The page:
Oral history is one of my favorite ways to discover the past. While in some instances I can only wish to interview people (e.g. Bible characters), in my recent history it is possible to ask people what it was like to experience a particular event, person, and to learn about their life experience. I had the privilege, for example, to interview one of the last living persons who personally knew Ellen G. White. It was her great-granddaughter, Mabel Miller Robinson.
Conducting an oral history is incredibly easy. Perhaps you know of someone who knows the story about how your local church came about, or, perhaps you have a retired missionary or pioneer member in your particular congregation. Such a person may even be a relative. Whatever the circumstance, if you know of someone who you identify as having a significant story then this guide is for you.
(1) Recording device. It can be as simple as your iPhone or a simple pocket recorder. Now with digital memory don’t be cheap. Just get a large memory card so that you do not have to worry about running out of memory. There is nothing worse than getting set up only to find out that the recording stopped part way through the interview. I also recommend that if possible consider using a digital video camera to shoot video, but if that is not possible, audio is essential to document the oral history.
(2) Ask open-ended questions. Never ask questions that end in a “no” or “yes” or some kind of question that ends with a quick answer. The different is illustrated simply with the following two questions: (a) Was your day good? or (b) How was your day? The latter question leaves it open to discuss what the person wants to share with you about their day. In an oral history I recommend that you think through these questions ahead of time so that you can relax and enjoy the interview. I find that in a professional oral history that meeting with the person ahead of time to discuss what things should be discussed, and then as I conduct the interview I can focus my attention on the interview and jot down follow-up questions as we proceed.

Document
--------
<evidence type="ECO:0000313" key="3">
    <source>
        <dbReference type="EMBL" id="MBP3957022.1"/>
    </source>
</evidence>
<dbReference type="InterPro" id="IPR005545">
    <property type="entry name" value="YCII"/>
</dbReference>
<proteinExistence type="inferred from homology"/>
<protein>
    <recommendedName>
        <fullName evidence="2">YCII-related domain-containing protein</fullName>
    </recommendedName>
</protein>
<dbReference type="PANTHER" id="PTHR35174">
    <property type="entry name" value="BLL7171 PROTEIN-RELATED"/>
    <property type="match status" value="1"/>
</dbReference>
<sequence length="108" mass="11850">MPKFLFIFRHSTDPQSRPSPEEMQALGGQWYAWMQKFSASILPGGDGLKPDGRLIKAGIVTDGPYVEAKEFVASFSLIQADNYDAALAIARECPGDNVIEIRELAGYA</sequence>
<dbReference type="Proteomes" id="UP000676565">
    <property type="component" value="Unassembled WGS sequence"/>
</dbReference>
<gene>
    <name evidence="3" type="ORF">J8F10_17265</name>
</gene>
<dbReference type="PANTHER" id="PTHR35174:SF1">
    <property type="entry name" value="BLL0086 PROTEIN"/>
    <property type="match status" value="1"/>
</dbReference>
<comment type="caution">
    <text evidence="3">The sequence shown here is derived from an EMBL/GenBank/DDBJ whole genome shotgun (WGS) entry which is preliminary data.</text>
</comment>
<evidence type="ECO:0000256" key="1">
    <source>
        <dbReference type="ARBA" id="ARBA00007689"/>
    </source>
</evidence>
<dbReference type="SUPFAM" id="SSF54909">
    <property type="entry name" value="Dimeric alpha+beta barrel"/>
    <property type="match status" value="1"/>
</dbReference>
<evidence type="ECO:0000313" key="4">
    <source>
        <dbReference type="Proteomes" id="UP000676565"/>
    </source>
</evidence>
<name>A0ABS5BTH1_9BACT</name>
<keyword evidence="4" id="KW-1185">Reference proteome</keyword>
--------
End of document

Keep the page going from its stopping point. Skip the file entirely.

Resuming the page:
(3) Starting the interview. When you begin, just document who you are, the person being interview, and the date and location. This will help future researchers to know what they are looking at. If the oral history is conducted over multiple sessions continue to label each session with this information.
(4) Expectations. Agree with the interviewee ahead of time what expectations they have. This may be as simple as agreeing what questions they may want you to ask, and some times, areas that they do not want brought up. An essentially point is also to ask the interviewee if they want the interview released right away, or some times, in the case of sensitive information some times people will restrict the oral history to be only released after their death. Respect for the wishes of the interviewee is essential to be able to build rapport and trust.
(5) Transcription. Perhaps the most difficult aspect of oral history is going back through the transcript. If the work is done in a timely manner it is helpful to send it back to the interviewee. The person can often fix the spelling of unusual names and places that you might not be able to spell. At the conclusion both the interviewer and interviewee should both be able to look back upon the experience that they are proud of and that helps to illuminate the past.
Oral history is fun. I hope that you will consider someone who you can interview. And when you are finished, be sure to deposit a copy of the recording and transcript at a Seventh-day Adventist archive such as the Center for Adventist Research at Andrews University.